What’s on the industry’s mind? Security and mobility are front-and-center of the cerebral cortex, as two of the year’s most important events prepare to kick off.
The Security Story
At RSA (February 13-17 in San Francisco), expect to see the best of the security industry, from solutions providers to technology firms to analysts. The conference can’t come too soon.
Ransomware, which exploded into the public’s mind last year with high-profile incidents, continues to run rampant. Attackers are turning to ever-bigger targets, with ever-bigger fallout. It’s not enough that hospitals are still being crippled (this was big in 2016), but hotel guests are locked out of their rooms, police departments are losing important crime evidence, and even CCTV footage has been locked away.
What makes ransomware work? Human weakness, for the most part. Many successful ransomware attacks begin with either generalized phishing or highly sophisticated and targeted spearphishing. Once the target user has clicked on a link in a malicious email or website, odds are good that his/her computer will be infected. From there, the malware can do more than encrypt data and request a payout. It can also spread to other computers on the network, install spyware, search for unpatched vulnerabilities and cause untold havoc.
Expect to hear a lot about increasingly sophisticated ransomware at RSA, and solutions to help, ranging from ever-more-sophisticated email scanners, endpoint security tools, isolation platforms and tools to prevent malware from spreading beyond the initially affected machine.
Also expect to hear plenty about artificial intelligence, as the key to preventing and detecting attacks that evade traditional technologies like signatures. AI has the ability to learn and respond in ways that go far beyond anything that humans can do – and when coupled with increasingly sophisticated threat intelligence systems, AI may be the future of computer security.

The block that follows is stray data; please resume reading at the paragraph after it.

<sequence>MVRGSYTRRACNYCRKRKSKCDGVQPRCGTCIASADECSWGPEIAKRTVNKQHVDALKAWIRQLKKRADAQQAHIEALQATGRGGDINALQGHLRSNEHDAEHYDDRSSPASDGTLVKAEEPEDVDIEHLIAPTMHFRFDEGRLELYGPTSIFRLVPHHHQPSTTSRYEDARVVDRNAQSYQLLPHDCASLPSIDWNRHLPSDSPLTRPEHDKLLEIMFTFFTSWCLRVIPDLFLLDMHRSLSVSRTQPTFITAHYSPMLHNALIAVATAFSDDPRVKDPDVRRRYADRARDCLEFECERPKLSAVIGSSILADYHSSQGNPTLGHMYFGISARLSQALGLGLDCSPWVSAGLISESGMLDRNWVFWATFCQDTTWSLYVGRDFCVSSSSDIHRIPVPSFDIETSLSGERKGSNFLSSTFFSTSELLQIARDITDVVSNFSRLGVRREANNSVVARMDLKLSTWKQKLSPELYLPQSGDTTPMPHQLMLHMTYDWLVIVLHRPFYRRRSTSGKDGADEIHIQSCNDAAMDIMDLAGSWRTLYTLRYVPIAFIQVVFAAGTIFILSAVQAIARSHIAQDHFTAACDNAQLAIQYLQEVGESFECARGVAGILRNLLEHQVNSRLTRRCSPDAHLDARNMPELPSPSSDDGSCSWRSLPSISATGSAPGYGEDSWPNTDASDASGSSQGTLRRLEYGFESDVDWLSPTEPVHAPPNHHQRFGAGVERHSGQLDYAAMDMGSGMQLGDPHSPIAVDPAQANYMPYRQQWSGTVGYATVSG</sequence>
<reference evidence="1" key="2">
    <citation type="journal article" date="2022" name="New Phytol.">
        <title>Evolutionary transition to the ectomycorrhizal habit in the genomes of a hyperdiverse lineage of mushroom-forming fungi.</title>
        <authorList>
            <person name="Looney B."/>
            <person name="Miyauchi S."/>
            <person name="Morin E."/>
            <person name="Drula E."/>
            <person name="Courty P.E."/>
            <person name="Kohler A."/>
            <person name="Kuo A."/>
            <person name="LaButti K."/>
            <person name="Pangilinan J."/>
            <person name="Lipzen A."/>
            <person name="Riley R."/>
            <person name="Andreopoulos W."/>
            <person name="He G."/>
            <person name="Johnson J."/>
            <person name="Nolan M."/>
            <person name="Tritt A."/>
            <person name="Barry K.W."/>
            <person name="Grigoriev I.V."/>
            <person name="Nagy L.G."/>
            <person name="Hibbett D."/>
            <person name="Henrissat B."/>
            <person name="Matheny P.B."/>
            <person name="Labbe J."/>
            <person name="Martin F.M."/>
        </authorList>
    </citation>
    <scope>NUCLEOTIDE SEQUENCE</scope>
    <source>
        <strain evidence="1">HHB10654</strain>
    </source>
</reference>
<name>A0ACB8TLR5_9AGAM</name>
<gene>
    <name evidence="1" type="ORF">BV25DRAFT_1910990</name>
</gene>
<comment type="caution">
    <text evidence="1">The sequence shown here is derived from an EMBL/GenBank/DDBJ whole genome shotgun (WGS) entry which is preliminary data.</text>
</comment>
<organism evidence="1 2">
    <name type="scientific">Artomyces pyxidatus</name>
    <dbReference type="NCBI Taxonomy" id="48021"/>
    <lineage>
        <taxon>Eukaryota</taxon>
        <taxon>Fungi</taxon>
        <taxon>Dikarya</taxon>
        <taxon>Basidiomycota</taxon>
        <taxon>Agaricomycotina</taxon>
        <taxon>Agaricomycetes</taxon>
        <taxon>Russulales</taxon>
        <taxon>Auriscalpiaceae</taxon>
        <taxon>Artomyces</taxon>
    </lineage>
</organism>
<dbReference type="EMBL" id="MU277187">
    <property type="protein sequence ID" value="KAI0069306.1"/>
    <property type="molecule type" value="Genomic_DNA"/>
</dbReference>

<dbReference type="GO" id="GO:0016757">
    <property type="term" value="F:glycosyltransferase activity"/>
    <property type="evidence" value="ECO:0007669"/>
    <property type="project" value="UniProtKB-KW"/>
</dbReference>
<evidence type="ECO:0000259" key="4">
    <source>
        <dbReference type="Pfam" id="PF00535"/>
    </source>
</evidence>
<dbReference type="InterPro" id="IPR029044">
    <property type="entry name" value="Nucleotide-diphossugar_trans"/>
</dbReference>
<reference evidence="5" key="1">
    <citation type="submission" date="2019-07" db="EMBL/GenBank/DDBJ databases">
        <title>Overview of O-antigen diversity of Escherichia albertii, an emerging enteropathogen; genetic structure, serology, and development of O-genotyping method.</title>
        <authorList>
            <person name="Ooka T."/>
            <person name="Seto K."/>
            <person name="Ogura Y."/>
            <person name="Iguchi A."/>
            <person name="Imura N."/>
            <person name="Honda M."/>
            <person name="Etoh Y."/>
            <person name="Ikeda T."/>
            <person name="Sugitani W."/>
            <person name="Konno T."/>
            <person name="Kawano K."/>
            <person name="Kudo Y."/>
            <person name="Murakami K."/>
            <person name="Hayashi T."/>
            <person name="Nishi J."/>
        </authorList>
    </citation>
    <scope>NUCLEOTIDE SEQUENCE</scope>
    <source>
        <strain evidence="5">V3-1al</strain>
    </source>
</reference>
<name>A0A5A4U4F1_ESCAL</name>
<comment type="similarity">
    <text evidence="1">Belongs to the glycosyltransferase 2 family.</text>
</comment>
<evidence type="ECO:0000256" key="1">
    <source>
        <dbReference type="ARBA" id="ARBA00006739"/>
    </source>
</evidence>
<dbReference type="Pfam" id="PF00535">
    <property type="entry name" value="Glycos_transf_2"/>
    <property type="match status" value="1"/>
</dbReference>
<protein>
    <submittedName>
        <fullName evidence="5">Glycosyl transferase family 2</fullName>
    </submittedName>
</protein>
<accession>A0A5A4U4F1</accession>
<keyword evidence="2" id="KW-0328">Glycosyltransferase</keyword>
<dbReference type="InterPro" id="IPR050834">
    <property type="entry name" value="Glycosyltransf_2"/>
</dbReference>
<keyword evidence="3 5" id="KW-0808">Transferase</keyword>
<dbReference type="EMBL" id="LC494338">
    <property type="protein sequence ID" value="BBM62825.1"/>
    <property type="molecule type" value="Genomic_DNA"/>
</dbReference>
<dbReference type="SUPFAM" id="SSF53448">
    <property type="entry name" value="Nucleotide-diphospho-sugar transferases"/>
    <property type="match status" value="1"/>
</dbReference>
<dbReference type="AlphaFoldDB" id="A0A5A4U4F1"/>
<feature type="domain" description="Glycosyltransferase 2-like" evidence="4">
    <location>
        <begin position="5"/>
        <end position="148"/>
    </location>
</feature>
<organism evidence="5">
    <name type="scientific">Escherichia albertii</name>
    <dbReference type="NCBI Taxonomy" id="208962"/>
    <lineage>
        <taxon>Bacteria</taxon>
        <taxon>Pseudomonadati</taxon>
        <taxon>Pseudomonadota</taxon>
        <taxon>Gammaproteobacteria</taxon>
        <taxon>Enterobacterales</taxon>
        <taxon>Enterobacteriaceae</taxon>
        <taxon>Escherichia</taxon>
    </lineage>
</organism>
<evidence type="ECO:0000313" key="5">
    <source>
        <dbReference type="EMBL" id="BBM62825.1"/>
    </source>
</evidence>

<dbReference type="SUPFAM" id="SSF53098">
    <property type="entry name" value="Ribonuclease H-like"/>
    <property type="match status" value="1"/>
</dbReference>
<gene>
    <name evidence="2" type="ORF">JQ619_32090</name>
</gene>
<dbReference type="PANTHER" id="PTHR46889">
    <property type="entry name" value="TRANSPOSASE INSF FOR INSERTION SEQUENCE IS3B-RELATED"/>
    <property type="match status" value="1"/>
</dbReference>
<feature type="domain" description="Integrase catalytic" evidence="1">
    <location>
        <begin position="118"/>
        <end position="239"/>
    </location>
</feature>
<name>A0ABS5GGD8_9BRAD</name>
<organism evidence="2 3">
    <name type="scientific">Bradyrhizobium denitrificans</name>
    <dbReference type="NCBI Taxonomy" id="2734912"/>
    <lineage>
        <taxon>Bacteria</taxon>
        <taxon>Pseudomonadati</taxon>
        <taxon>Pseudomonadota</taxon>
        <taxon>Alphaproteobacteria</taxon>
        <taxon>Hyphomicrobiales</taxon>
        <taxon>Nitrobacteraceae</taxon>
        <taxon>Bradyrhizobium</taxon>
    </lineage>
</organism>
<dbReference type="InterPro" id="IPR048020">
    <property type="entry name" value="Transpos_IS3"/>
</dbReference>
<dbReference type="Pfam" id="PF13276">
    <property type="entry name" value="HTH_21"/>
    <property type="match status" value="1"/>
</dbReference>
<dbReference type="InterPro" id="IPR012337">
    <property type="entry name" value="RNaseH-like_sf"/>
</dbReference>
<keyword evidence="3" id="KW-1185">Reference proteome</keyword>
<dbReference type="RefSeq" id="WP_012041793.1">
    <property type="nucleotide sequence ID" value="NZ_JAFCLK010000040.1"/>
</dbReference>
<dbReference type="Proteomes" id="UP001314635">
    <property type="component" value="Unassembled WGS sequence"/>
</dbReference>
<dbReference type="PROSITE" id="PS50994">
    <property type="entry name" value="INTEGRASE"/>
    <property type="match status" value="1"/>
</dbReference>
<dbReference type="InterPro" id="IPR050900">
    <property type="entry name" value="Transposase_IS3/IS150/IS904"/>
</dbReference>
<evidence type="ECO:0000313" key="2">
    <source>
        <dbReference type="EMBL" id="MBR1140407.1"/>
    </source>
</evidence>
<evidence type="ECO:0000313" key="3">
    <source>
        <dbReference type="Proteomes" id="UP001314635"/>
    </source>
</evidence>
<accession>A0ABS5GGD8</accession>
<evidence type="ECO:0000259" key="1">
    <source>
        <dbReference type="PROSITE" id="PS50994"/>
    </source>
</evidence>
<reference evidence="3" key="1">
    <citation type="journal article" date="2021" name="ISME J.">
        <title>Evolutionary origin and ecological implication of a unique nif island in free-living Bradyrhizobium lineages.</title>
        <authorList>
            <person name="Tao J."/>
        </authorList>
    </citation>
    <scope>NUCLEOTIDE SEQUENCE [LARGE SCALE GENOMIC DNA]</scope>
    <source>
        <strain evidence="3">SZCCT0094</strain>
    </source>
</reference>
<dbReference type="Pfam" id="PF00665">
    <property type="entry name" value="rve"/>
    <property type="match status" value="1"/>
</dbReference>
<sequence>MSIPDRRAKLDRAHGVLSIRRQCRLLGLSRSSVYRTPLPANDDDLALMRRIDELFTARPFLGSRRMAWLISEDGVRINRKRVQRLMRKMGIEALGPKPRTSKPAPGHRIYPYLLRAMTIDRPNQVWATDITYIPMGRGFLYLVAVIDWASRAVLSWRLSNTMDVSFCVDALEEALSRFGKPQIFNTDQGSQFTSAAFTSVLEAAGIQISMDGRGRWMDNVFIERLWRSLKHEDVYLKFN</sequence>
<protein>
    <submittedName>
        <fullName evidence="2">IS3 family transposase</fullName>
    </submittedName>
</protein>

The Mobility Story
Halfway around the world, mobility is only part of the story at Mobile World Congress (February 27 – March 2 in Barcelona). There will be many sessions about 5G wireless, which can provision not only traditional mobile users, but also industrial controls and the Internet of Things. AT&T recently announced that it will launch 5G service (with peak speeds of 400Mbps or better) in two American cities, Austin and Indianapolis. While the standards are not yet complete, that’s not stopping carriers and the industry from moving ahead.
Also key to the success of all mobile platforms is cloud computing. Microsoft is moving more aggressively to the cloud, going beyond Azure and Office 365 with a new Windows 10 Cloud edition, a simplified experience designed to compete against Google’s Chrome platform.
The Internet of Things is also roaring to life, and it means a lot more than fitness bands and traffic sensors. The IoT is showing up in everything from industrial controls to embedded medical devices to increasingly intelligent cars and trucks. What makes it work? Big batteries, reliable wireless, industry standards and strong security. Every type of security player is involved with IoT, from the cloud to wireless to endpoint protection. You’ll hear more about security at Mobile World Congress than in the past, because the threats are bigger than ever. And so are the solutions.